If trained professionals get the opportunity to diagnosis and treat children suffering from mental health issues early, when their symptoms first manifest, will it help prevent kids from self medicating or engaging in violent behavior later? Representative Grace Napolitano believes the answer to that question is yes. She has introduced the Mental Health in Schools Act which allocates $200 million for schools to provide on-site mental health services. Rep. Napolitano has implemented the program in 8 schools in her district and wants to expand the program nationwide. But the Congresswoman faces an uphill battle given the current budget crisis and the fact that Republicans in the House want to cut $200 million in mental health services. Rep. Napolitano believes that the recent shooting of Rep. Gabrielle Giffords may help her garner some political support for passage of the bill. The stats show these programs can help, violence levels go down and grades and attendance go up after just one year in treatment, but can we afford them?
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SCOTUS to AT&T: you’re not a person

In the aftermath of the now infamous “Citizens United” case in front of the Supreme Court, which ruled that corporations have the same rights as individuals when making political donations, companies were eager to try out the same personal rights arguments in other cases. The first of those came when AT&T sought to block the disclosure of emails and other potentially embarrassing documents it had provided to the FCC, arguing that personal-privacy rights apply to corporations under the Freedom of Information Act. The Supreme Court shot down that argument today, ruling that corporations don’t get to enjoy certain personal privacy exemptions included in FOIA. While corporations lost this attempt at achieving “person” status it probably won’t end here—what’s next, as the fallout from Citizens United continues?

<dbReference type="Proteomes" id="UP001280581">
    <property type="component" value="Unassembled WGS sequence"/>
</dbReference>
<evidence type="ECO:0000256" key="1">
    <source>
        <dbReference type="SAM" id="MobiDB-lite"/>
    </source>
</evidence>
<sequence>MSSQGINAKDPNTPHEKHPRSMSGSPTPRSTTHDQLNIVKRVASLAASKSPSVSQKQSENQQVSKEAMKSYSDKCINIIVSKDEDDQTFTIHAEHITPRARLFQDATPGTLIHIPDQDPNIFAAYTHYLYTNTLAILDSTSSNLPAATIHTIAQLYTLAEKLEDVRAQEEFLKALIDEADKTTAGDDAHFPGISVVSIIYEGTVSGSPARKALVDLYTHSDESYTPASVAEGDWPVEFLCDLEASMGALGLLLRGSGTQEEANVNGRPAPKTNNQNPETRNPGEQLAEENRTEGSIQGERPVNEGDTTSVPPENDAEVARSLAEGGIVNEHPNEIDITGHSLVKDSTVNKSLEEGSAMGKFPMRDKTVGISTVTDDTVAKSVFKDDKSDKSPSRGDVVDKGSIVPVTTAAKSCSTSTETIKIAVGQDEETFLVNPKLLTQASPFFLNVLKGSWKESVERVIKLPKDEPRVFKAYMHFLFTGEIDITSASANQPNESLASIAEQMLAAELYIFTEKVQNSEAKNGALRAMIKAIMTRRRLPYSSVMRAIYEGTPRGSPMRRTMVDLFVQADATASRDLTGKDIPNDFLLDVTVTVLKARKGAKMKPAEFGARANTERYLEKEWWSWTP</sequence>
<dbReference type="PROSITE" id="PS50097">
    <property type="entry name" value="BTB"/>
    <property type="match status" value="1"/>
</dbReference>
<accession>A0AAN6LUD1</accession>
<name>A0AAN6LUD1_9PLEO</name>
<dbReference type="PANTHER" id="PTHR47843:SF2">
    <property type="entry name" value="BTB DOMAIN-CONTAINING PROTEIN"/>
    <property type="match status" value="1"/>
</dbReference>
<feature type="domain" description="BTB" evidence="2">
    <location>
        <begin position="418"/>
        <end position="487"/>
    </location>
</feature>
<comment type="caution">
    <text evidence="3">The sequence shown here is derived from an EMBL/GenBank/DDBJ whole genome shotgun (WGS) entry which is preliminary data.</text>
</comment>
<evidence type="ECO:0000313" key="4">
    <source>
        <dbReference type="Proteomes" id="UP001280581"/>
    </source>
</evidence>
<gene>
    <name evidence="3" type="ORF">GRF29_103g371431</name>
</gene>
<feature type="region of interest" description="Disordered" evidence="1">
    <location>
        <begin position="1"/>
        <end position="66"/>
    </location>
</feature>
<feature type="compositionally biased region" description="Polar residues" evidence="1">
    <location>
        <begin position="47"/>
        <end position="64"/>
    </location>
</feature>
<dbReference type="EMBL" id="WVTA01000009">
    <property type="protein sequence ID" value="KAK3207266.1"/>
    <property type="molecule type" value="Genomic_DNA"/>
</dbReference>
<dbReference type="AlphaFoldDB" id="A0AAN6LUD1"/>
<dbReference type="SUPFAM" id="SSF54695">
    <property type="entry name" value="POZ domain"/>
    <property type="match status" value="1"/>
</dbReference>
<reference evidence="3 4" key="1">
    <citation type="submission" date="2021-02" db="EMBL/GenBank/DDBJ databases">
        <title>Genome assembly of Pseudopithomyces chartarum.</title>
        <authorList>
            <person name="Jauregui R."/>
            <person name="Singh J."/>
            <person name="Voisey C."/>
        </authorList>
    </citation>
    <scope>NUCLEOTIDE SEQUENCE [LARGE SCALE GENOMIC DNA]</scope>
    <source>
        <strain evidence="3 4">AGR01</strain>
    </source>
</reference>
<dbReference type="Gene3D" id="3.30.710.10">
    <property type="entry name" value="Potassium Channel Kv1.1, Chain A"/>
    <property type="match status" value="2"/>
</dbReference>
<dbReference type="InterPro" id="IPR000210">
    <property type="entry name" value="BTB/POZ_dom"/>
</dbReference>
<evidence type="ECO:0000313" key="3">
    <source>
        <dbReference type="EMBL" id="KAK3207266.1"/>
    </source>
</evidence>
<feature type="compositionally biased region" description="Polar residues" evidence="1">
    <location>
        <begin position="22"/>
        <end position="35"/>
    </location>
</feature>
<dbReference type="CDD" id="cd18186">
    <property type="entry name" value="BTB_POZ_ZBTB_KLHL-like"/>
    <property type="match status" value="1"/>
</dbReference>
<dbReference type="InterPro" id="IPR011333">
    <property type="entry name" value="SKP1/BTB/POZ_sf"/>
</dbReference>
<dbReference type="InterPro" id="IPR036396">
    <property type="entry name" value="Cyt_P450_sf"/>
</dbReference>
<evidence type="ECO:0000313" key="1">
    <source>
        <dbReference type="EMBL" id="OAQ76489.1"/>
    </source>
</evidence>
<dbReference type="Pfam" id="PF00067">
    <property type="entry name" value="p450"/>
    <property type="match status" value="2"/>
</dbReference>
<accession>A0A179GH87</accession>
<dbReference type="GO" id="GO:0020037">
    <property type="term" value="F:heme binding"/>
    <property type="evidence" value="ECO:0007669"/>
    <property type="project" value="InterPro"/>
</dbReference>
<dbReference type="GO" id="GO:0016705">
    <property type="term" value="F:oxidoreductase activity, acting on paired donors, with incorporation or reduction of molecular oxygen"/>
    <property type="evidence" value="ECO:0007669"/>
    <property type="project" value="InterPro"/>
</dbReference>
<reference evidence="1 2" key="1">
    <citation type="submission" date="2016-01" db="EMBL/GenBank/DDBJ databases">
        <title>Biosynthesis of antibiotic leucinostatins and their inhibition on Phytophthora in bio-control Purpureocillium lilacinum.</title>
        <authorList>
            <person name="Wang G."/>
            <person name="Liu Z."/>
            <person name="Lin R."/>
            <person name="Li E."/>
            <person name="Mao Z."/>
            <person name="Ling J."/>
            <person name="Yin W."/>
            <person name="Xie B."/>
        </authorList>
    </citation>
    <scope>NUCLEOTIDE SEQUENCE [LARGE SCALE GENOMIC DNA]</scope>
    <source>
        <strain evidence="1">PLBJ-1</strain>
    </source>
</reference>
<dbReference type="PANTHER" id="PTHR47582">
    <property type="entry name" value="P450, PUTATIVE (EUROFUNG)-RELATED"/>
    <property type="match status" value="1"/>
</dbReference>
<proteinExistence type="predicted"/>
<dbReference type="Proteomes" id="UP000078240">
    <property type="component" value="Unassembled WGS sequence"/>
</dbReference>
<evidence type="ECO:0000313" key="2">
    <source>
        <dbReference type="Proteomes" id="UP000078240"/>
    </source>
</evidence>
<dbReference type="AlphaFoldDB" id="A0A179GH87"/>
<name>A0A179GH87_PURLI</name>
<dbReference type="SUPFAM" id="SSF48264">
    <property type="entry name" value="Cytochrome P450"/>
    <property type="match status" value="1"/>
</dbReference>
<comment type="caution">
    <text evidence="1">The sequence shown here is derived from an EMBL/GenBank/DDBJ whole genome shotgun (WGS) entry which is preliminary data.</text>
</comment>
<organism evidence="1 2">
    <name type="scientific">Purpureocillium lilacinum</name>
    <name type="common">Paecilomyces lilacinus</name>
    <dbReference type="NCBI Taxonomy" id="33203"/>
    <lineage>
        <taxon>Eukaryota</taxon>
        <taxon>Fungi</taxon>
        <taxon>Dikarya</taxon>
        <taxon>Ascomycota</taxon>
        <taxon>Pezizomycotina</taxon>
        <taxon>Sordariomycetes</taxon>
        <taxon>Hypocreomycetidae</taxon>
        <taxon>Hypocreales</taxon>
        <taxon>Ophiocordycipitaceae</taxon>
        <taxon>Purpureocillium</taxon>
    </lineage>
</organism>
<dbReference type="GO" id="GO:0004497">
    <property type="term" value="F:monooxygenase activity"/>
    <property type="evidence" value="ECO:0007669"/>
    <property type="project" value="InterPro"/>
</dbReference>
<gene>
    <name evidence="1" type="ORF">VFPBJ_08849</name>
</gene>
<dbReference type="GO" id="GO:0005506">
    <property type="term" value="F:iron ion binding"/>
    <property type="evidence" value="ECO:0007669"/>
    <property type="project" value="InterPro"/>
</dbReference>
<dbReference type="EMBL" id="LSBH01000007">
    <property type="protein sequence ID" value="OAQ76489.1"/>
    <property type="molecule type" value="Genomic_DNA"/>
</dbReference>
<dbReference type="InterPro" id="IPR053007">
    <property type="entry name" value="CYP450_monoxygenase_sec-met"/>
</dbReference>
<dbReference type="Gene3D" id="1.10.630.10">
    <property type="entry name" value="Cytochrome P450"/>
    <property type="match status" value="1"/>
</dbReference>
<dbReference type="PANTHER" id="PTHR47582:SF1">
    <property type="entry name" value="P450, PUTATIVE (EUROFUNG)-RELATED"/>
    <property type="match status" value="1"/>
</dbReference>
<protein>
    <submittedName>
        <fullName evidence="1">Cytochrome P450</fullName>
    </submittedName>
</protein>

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“In today’s world, technology changes faster than the weather. This makes us all nervous and unable to commit to a technology purchase. What if today’s latest and greatest is tomorrow’s not-so latest and greatest? It’s like buying a boombox a week before mp3 players come out.” This is Best Buy’s pitch, in a cartoon video on its web page, for its new Buy Back program. Sounds great: pay for “future-proof” insurance so that Best Buy buys back your electronic device when a later and greater version of the device comes out. The catch? There’s an expiration on the insurance. So if a newer version you actually want doesn’t come out before the insurance expires, you’ve lost the money you put down. Also, the amount of money you get from a buy back diminishes with time, so that after 18 months, you only get back 20% of what you paid for the item. Is this another scheme to up Best Buy’s profits and rob your wallet? Or is this reassurance measure only going to become increasingly relevant and desired as technology rushes forward? Would you pay to future-proof your technology – without a crystal ball revealing when the next latest and greatest will come out?